Why Change-Making Communities?
We believe that Change-Making Communities is the most resilient approach to confronting complex systemic challenges and making the world a better place.
It is impossible to eliminate all of the complex societal issues that exist today. Dealing with systemic challenges is even more difficult.
In systemic challenges, the causes and effects of problems intertwine, various affiliated persons exist, and there are time lags between the effects of an action/non-action. However, due to the lack of time, symptomatic solutions are often adopted, which makes it more difficult to solve the problems from their roots. (Peter Senge, 2015 *1)
In these situations, we cannot solve problems merely by solutions that are planned beforehand; instead, we must find a solution as we solve the problem. Furthermore, nurturing a number of individual change-makers is not enough. The community and the people who gather must have the capacity to make changes collectively.
Thus, WIT’s vision is to create a world in which “Change-Make Communities are built and reproduced all over the world.”
• A world in which resilient communities, those that can make changes by themselves when faced with challenges, are reproduced like an ameba;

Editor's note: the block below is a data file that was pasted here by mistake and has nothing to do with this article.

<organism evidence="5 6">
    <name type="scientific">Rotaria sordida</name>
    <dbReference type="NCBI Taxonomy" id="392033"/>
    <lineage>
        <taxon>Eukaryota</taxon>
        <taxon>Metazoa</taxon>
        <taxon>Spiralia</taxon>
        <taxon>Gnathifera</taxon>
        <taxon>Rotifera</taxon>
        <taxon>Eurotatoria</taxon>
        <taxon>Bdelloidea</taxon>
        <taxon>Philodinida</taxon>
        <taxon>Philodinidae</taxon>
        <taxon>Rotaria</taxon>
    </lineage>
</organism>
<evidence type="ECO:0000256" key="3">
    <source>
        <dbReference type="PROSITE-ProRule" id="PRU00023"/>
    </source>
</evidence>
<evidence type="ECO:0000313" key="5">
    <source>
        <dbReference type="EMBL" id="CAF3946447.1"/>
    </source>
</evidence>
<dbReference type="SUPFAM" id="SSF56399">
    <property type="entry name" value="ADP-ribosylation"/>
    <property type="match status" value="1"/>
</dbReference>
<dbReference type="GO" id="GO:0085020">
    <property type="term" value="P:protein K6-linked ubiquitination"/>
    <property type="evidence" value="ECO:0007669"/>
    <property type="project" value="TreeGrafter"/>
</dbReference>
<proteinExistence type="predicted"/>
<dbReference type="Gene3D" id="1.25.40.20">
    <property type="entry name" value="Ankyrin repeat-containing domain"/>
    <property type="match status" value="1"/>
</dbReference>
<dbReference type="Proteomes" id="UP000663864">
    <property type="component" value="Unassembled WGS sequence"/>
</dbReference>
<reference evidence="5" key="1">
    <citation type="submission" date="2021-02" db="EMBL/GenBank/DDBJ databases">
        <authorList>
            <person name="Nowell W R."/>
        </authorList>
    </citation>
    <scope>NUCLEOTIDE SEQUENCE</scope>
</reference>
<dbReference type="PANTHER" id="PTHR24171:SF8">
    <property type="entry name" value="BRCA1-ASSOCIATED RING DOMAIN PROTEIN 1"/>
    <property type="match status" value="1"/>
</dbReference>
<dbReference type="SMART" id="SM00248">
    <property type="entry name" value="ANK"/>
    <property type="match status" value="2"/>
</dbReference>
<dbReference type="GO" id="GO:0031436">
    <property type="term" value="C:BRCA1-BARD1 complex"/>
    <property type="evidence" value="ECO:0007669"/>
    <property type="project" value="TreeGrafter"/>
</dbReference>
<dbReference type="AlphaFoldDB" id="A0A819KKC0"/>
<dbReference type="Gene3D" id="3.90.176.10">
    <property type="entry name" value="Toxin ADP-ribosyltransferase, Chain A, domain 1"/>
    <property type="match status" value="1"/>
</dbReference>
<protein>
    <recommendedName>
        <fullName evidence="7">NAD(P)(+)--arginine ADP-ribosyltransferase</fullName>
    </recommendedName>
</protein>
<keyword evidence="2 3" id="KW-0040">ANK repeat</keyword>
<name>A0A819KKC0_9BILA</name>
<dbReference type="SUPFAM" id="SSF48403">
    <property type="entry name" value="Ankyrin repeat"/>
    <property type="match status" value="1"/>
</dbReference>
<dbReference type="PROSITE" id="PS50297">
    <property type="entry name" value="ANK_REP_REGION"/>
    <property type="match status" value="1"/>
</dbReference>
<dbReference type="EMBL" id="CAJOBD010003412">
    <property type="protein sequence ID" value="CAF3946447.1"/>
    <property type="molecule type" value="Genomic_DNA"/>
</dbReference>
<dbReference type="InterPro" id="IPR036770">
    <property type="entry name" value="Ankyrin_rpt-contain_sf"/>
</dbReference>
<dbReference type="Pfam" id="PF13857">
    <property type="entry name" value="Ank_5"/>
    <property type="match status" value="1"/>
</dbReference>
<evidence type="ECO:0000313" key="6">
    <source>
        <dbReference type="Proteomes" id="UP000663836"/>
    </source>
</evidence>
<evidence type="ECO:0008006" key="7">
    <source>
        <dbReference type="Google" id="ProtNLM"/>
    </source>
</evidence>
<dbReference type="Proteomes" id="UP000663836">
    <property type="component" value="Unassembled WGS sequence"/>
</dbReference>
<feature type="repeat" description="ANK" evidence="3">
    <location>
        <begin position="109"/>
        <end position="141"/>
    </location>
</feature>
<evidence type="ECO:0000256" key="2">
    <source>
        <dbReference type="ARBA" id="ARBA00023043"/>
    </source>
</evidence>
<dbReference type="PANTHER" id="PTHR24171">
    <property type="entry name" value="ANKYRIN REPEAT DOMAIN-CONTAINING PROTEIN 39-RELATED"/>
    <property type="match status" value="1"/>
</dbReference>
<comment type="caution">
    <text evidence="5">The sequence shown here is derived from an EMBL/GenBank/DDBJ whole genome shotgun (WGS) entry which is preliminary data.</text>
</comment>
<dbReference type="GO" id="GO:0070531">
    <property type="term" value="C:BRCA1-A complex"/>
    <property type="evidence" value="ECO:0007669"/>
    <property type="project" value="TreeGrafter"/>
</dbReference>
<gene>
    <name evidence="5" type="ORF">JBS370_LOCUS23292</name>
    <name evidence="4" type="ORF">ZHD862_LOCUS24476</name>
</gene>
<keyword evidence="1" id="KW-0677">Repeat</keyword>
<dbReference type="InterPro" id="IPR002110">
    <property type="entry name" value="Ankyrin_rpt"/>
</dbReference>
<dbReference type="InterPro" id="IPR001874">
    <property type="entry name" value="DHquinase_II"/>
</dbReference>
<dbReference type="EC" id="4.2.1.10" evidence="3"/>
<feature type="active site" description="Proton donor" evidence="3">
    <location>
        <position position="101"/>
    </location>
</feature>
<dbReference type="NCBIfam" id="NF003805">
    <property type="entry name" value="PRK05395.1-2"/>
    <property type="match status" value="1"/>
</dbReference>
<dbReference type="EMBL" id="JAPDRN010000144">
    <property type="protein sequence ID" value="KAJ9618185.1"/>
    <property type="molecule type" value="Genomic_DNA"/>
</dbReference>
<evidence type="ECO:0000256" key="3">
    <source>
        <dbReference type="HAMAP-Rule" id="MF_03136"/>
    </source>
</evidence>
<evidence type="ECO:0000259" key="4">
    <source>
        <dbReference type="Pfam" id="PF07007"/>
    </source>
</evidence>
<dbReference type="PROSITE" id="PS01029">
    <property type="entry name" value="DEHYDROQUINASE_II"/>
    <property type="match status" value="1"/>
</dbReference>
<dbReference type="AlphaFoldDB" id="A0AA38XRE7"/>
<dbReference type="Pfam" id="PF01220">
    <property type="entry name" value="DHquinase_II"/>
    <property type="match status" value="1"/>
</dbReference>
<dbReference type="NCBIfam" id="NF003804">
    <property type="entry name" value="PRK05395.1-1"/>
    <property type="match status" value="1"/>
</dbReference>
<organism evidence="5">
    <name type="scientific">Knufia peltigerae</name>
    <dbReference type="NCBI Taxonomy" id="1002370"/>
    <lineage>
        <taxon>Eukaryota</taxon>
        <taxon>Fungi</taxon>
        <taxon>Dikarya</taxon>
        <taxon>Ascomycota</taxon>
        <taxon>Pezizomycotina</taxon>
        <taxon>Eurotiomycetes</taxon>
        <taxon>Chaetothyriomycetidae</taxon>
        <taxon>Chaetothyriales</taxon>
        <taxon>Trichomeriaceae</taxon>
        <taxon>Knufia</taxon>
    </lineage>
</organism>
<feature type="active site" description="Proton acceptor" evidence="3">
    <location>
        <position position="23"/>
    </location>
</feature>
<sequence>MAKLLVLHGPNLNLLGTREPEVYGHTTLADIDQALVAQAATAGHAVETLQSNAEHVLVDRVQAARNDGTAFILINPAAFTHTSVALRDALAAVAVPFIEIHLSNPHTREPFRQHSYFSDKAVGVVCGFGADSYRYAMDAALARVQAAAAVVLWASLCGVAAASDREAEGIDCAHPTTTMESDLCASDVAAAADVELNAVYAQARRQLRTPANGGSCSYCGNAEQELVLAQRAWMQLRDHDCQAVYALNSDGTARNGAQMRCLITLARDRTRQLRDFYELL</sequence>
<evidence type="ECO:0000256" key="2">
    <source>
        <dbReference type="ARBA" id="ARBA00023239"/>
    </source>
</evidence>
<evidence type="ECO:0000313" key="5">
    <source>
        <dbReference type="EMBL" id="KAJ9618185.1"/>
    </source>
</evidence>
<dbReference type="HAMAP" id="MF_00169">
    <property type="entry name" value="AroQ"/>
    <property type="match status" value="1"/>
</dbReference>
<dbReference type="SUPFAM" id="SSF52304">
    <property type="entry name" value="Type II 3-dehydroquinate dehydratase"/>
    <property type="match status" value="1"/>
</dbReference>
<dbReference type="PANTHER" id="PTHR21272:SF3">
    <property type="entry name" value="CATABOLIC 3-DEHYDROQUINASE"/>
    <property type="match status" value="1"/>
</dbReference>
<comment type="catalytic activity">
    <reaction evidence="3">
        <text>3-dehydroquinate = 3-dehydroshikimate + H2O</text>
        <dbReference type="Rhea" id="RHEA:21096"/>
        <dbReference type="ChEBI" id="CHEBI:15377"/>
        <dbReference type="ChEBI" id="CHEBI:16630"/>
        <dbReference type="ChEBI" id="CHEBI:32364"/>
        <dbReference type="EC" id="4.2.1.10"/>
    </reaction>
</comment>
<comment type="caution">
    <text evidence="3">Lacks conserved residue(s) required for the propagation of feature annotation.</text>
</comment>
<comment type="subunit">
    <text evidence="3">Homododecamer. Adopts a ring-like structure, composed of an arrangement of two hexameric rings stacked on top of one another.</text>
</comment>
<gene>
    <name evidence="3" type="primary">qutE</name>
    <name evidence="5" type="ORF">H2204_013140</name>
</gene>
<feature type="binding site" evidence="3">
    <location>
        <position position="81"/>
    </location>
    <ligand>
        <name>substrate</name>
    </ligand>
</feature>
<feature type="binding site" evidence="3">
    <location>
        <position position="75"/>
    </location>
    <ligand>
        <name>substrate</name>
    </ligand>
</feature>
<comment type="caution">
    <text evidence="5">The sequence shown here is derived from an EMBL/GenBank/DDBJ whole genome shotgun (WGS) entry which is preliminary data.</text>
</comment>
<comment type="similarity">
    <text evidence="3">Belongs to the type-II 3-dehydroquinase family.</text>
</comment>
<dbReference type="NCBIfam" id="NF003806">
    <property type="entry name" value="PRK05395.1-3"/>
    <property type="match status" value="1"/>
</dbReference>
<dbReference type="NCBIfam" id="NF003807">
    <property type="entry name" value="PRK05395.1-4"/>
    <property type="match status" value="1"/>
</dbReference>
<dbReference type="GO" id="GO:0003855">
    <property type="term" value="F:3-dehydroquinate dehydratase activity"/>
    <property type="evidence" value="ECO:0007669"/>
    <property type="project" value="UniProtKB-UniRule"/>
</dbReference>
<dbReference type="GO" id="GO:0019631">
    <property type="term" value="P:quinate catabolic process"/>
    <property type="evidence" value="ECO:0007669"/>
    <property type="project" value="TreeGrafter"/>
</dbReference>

• A world in which people can share their perspectives in order to make a change; and
• A world where the people who make the change and the people who are affected by the change are not completely the opposite.
(As I am writing this, I think these explanations must be revisited and re-articulated…)
In order to make a Change-Making Community, we must find potentials within ourselves or adopt potentials from outside.
For example, we can seek out the potential in Tohoku, and the world can engage with Tohoku.
This vision is demonstrated in WIT’s name. Normally, we would say “Tohoku in the world”, but we purposely changed the order of words to “World in Tohoku.”
Change-Making Communities and Systems Leadership
It is easy to say that anyone can have the passion to make a change and engage with real-life problems. In reality, some people may be more inclined to be risk averse.
In order to build Change-Making Communities, we must have a number of people who can influence others to have the passion. As Peter Senge and others say, we must have system leaders (*2) who can help people learn from each other and make a step towards change.
We value the social entrepreneurs that we work with not only for their ability to give a helping hand to those in need, but also for their ability to enable the society, its resources, its people, and the stakeholders.
A global citizen is one who can overcome the barrier of regions and sectors, can feel engaged, and can maximize his/her social return. Social return is a sense of having made a good change in the society.
WIT hopes to grow together as system leaders along with social entrepreneurs and global citizens like you!
Author: Mio Yamamoto
Translater: Risa Komatsu, WIT intern, and Yuri Hongo, WIT Program Coordinator